Here's an article written by Rich Polt, a commentator on the field, asking "When Will the Media Bubble Burst??" And he answers saying that it won't. Here's why...
Its SO on. Cameras, keep rolling!
Good news, folks! Philanthropy will remain a permanent fixture of the media universe. Here are three important reasons why (each a topic worthy of further discussion):
- Sex sells, and apparently so does philanthropy. Yes, it's true. The images we see and the stories we read are a direct reflection of what society demands. And in this day and age, people are all about giving. Whether driven by global disasters, technology's ability to make giving a one-to-one experience, or the financial windfalls of the '90s, everyone is interested in how they can do their part to give back. It's funny, but I never hear anyone talking about "charity" anymore. Even a gift of $25 dollars to support a friend doing a walk for cancer is now thought of as personal philanthropy. There has been a major culture shift and the media is simultaneously covering it and selling advertising against that demand. Check out Sean Stannard-Stockton's recent column in the Financial Times about "social capital markets" in the year 2033. It provides another interesting viewpoint on how philanthropy is becoming more entrenched in the fabric of our society.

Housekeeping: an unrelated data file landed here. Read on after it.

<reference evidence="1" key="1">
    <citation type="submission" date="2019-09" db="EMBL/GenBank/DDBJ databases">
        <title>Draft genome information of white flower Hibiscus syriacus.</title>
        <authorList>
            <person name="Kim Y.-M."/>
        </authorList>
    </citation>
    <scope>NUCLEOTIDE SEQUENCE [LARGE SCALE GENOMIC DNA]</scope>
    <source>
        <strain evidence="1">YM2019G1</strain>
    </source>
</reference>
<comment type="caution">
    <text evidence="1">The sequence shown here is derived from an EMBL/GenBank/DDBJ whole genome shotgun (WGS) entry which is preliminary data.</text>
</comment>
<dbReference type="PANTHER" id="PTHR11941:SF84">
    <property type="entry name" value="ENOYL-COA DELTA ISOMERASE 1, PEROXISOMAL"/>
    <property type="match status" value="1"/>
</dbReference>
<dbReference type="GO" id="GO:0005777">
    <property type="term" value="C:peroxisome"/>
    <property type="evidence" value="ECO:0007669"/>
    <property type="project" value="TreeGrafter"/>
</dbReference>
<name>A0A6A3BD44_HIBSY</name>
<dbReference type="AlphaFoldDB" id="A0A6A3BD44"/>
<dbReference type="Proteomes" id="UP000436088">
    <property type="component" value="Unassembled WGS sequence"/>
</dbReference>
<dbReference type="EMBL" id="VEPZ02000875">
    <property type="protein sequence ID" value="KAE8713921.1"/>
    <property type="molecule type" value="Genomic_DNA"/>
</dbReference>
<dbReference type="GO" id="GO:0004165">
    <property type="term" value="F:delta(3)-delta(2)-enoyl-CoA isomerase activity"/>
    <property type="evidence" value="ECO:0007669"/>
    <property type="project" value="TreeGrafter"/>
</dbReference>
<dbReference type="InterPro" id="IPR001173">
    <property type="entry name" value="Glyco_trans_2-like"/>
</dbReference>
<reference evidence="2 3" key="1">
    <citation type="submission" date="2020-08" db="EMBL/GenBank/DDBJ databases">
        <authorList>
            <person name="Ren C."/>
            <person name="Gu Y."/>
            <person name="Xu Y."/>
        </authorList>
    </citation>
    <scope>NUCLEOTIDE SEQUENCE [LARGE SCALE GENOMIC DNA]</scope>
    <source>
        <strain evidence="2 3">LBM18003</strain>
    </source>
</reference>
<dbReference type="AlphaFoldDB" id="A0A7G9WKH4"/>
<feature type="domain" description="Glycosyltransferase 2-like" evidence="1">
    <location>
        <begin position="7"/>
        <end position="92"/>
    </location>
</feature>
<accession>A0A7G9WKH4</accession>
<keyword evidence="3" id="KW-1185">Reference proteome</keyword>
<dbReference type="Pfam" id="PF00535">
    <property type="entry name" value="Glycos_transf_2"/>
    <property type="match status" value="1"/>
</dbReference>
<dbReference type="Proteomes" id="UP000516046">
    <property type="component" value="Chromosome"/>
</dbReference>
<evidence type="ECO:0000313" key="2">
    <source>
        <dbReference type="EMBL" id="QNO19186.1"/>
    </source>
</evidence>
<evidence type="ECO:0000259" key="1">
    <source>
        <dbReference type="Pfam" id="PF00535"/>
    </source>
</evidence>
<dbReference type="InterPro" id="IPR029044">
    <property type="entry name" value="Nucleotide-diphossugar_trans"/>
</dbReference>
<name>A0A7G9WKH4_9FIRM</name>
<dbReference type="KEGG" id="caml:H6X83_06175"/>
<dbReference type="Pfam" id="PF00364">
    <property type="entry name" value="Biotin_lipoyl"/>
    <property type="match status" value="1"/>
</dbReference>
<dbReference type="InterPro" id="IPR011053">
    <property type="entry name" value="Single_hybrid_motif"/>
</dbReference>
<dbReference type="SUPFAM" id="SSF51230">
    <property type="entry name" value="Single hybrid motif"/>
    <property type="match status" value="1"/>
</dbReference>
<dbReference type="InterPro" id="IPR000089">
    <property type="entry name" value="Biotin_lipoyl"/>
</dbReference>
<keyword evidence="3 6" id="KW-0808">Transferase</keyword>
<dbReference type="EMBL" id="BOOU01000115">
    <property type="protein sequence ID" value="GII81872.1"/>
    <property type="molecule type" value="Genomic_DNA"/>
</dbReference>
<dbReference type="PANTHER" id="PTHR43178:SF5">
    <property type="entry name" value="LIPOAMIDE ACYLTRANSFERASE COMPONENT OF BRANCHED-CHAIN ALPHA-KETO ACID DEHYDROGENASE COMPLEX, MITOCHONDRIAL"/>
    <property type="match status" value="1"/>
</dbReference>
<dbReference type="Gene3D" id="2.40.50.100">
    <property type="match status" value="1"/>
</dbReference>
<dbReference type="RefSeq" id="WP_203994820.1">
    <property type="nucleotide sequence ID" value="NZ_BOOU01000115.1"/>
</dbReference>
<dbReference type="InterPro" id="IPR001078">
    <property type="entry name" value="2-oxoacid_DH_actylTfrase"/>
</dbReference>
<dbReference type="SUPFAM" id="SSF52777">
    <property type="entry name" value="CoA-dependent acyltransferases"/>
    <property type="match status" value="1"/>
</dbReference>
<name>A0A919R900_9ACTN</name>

- Philanthropists are rock stars...and rock stars are philanthropists. This cover image from Time magazine says it all. As philanthropy increasingly becomes a pastime and passion for athletes, politicians, and celebrities, the paparazzi and "personality media" will continue to infuse their reporting with coverage and images of how their subjects are giving back. Conversely, since business success coupled with giving back have become such great fodder for media coverage, we will only see more in-depth interviews and personality pieces on those who are passionate about philanthropy.
- Foundations are open to being open. Over the last few decades, donors and foundations have become increasingly comfortable using external communications to complement and even strengthen their giving activities. Much has been written about this already (read Joel Fleishman's recent book, The Foundation, check out this article by Bruce Trachtenberg and Grant Oliphant, or this piece that I wrote). In the old days, a newspaper would assign a private foundation story to its investigative reporter -- a reflection of how easy it was to obtain information. Today, those same stories are handled by business reporters, financial reporters, lifestyle reporters, and even (you guessed it) philanthropy reporters.